Posts tagged ‘abuse’

July 16, 2009

– Of Blindness and Hypocrisy.

Our minds are over saturated with “global warming” warnings and promises. Many websites offer “green tips” in an attempt to help save “our” miserable planet. These user friendly tips are usually the kind you can and should do in your everyday life, such as switching off the light when not in use, etc. Not many sites, however, tell people to stop eating animals as the single, most efficient way to stop polluting. Greenpeace are a superb example of hypocrisy, not caring to mention “don’t eat animals” in their “what to do” section. When a search is placed for “meat“, it’s all pretty much about whales. Interestingly enough, the word “beef” brings out quite a few articles on the subject.

One article, talks about the damages of farming, in general, as the main polluter, omitting the fact that most grains produced are used to feed animals, so people can then eat these animals:

“It is not only these direct effects that contribute to climate change. Cutting down forests and other natural cover to make way for agricultural land for grazing, growing animal feed and other crops, removes vital carbon sinks so increasing global warming.”

The article states that “(…)The second biggest direct emitter is animals. Cattle and sheep in particular, produce large amounts of the potent greenhouse gas methane when digesting; levels are increasing as a result of the growing demand for meat.”



1: domesticated quadrupeds held as property or raised for use.

The word “beef” in used to describe cows as a product, as the apple dictionary defines it:

beef |bēf|
1 the flesh of a cow, bull, or ox, used as food.
beef 1
• ( pl. beeves |bēvz|) Farming a cow, bull, or ox fattened for its meat. has really outdone the apple one:

1: the flesh of an adult domestic bovine (as a steer or cow) used as food2 a: an ox, cow, or bull in a full-grown or nearly full-grown state ; especially : a steer or cow fattened for food <quality Texas beeves> <a herd of good beef>

“Cattle” = “beef” –> cows –> animals. Aren’t animals a part of the planet that the fellows in Greenpeace work so hard to protect? I would be the first to say that cows should not exist at all. But they are here, and they are here because of us.

I have seen this sort of phrasing around the media, implying that, seriously, it’s the animals’ fault, and using the words “beef” and “cattle”, allows people to forget that these are live beings who, by their nature, omit methane. Under the “what can be done” section, it is written that:

“By reducing the use of fertilisers*, protecting soil and biodiversity, improving rice production and cutting demand for meat, especially in developed countries, the devastating effects of agriculture on the climate can be reversed. (…) Reduction of methane produced by rice, one of the world’s staple foods, is vital. It can be achieved by using less water and fertiliser* without sacrificing yield. And slash demand for meat.”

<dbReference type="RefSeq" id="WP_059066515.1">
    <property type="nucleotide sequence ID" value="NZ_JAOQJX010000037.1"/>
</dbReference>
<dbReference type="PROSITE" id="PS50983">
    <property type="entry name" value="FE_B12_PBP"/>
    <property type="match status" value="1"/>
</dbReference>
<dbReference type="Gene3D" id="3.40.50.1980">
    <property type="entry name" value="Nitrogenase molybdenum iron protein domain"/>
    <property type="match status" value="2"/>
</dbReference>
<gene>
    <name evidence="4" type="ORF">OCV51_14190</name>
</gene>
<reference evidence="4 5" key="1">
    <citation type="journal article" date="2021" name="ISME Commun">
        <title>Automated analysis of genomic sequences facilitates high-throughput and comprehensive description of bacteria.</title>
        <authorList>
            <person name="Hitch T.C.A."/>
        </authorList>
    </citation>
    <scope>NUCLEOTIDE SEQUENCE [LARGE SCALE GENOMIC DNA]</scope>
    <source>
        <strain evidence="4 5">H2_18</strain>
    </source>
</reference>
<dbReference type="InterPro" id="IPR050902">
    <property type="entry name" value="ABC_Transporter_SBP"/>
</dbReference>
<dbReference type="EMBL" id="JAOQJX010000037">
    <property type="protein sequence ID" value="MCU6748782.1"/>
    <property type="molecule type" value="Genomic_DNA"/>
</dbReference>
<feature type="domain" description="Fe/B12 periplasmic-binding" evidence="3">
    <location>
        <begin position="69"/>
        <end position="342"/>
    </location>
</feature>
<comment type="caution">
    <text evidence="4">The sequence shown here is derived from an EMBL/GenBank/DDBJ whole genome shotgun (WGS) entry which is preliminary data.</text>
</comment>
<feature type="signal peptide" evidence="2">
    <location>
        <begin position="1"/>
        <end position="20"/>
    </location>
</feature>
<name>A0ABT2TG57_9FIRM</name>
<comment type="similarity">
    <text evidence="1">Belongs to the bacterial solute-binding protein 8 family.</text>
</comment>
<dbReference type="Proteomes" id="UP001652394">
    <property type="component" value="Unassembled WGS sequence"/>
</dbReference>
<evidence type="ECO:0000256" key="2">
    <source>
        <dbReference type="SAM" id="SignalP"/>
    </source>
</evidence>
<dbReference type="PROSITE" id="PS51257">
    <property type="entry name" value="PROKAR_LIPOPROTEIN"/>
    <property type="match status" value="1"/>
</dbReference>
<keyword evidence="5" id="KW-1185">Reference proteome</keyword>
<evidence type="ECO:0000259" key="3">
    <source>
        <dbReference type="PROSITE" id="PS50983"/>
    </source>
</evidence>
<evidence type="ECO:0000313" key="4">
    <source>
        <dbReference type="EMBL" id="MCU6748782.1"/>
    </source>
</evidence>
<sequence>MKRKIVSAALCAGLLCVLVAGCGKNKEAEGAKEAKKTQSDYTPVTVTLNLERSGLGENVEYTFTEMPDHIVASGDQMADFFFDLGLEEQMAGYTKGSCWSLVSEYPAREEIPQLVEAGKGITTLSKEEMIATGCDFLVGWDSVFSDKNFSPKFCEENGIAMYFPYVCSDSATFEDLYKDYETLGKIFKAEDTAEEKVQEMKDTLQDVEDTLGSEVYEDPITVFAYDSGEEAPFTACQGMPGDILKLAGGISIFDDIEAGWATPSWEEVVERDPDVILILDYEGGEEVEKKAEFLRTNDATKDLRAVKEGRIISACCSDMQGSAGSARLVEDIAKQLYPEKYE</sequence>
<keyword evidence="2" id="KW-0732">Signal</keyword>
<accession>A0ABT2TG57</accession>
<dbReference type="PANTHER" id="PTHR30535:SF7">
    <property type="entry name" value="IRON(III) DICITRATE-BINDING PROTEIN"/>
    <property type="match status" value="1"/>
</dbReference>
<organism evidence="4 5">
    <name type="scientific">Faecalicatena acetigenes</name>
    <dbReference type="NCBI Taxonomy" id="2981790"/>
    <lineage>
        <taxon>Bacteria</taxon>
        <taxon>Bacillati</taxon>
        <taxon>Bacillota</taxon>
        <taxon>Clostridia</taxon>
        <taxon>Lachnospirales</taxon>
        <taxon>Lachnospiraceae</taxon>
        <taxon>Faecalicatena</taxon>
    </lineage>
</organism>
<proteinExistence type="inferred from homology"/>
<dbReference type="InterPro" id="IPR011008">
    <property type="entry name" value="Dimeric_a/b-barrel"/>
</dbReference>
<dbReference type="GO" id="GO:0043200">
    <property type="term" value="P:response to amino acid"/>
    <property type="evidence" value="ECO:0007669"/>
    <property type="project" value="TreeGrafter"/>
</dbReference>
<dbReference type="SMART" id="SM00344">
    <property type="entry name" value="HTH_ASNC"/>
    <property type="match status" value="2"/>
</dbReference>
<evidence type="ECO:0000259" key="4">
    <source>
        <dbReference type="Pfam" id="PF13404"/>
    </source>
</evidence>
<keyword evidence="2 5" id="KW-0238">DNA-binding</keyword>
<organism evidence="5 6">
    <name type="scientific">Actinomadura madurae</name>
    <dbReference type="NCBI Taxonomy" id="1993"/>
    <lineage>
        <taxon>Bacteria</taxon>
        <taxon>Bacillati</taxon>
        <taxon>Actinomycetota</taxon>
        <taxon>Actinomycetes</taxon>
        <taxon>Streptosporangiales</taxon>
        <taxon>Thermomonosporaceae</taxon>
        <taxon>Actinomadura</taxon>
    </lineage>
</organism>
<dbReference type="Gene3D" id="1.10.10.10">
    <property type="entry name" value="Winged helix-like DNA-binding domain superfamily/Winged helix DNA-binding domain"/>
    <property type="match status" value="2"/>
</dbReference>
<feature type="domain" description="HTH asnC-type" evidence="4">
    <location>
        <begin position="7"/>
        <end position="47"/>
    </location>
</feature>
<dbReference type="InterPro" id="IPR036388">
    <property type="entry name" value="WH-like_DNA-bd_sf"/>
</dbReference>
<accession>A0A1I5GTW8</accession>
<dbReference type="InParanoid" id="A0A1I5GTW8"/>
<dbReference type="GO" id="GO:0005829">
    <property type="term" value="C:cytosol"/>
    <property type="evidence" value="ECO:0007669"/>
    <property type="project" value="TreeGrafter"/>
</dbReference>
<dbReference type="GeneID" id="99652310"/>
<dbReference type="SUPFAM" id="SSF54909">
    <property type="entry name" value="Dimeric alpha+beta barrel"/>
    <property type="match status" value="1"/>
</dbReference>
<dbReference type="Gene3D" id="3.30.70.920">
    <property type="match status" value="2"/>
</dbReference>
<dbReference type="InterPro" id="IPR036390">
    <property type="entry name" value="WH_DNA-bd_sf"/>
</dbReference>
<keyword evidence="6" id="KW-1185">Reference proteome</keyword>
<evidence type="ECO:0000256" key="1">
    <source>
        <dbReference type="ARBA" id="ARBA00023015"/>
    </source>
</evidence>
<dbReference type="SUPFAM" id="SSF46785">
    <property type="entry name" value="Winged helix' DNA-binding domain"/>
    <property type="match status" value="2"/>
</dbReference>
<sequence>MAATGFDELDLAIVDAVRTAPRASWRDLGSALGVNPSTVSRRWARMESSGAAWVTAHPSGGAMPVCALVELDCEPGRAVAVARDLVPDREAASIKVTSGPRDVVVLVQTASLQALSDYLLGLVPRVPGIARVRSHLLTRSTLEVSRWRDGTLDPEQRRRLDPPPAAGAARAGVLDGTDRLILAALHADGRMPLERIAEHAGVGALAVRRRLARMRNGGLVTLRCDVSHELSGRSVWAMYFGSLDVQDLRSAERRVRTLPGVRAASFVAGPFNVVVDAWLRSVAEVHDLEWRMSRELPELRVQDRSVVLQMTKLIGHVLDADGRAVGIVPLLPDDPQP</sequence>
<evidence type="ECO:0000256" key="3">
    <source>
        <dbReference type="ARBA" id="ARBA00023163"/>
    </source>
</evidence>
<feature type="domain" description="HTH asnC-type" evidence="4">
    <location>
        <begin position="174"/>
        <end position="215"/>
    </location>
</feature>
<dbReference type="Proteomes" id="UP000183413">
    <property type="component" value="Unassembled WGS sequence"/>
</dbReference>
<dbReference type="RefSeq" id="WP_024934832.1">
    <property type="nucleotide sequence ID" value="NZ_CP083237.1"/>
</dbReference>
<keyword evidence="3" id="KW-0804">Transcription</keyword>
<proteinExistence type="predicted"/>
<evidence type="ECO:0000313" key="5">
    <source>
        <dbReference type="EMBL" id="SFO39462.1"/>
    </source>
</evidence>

* The spelling here is from the original, Greenpeace article.

The sentence “By cutting demand for meat” does not imply, in any way, that the good readers of Greenpeace should now, right now, stop consuming animals. This article does not call people to reduce, or to stop eating animals. All is written in a very careful, indirect way. ‘We’re only mentioning this, not suggesting. Yeah, a “slash demand for meat” would do some good, too. FYI’.

A search for the word “cow” on the Greenpeace site, shows much anger over GE soy beans that are grown “as animal feed” and are “sneaking in” to the “regular crops”. Treating the syndrome, instead of the problem, as usual. The first search results, btw, are about “sea cows”.

Vegan sites offer much information on the relation between raising animals for food and global warming. So there was a general feeling in my mind that most people are aware of these facts and are just too stubborn in their habits to discontinue this madness, but a facebook message I got a couple of days ago reminded me that it is not so. The person wrote that he has “taken a look” at my blog and that his own personal site might interest me. The site, in Hebrew, is filled with ‘green goodies‘, suggesting canvas bags, instead of these evil plastic ones, creating art from old materials etc. etc. you get the idea. Don’t get me wrong – cleaning with vinegar is one of my favorites, but even if I’d commit myself to each and every tip on their website, it wouldn’t even begin to have the affect that simply not eating meat would. And you know what? forgetting my “organic market” basket at home and carrying everything in my overflowing bag is much more annoying than just not eating animals. Not eating meat is easy and passive. Recycling is much harder.

Another point that got on my nerves was the following sentence (translated here from Hebrew): “Every housewife will tell you…” hmmm, how 50’s.

I wrote back, suggesting he would take a better look at my articles, that his site is missing the most important information and I even sent him a few links. I haven’t heard back from him yet.

The employees of Greenpeace, who stand in the street asking for signatures or money or who knows what, are appalled when I ask them if they are vegetarian. They don’t make the connection.

It makes me wonder why must these facts stay so confidential.”With the world on the brink of runaway climate change,” they write, “millions are anxious about the effects that a warmer globe will have on our everyday lives.”

Here are the ‘Take Action’ ideas posted on the Greenpeace site:
+Become a Cyberactivist

+ Be Part of the Solar Generation

+ Volunteer in your country

+ Save energy and save the climate

+ Donate to Greenpeace

If someone would be kind enough as to send me a link to a section in the Greenpeace site, offering real information about how we can help save our planet, I’d be most delighted to post it here. I just don’t think it needs to be so hard to find.

animals, not food.

animals, not food.


March 15, 2009

– Of how disconnected people are from the reality of the meat industry –

This weekend, an article in the ‘Globes’, an Israeli economical newspaper, gave an account of the veterinarian authority’s state under the subject of “public health”.
The article describes the usual illegal actions of the meat industry, not from an animal view, obviously, but from a financial one.
One of the points were about  “importers” (great word for describing a transfer of live creature) who brought over calves, which were younger than the Australian “humane act” allows, so they won’t be needing vaccinations. The math is simple: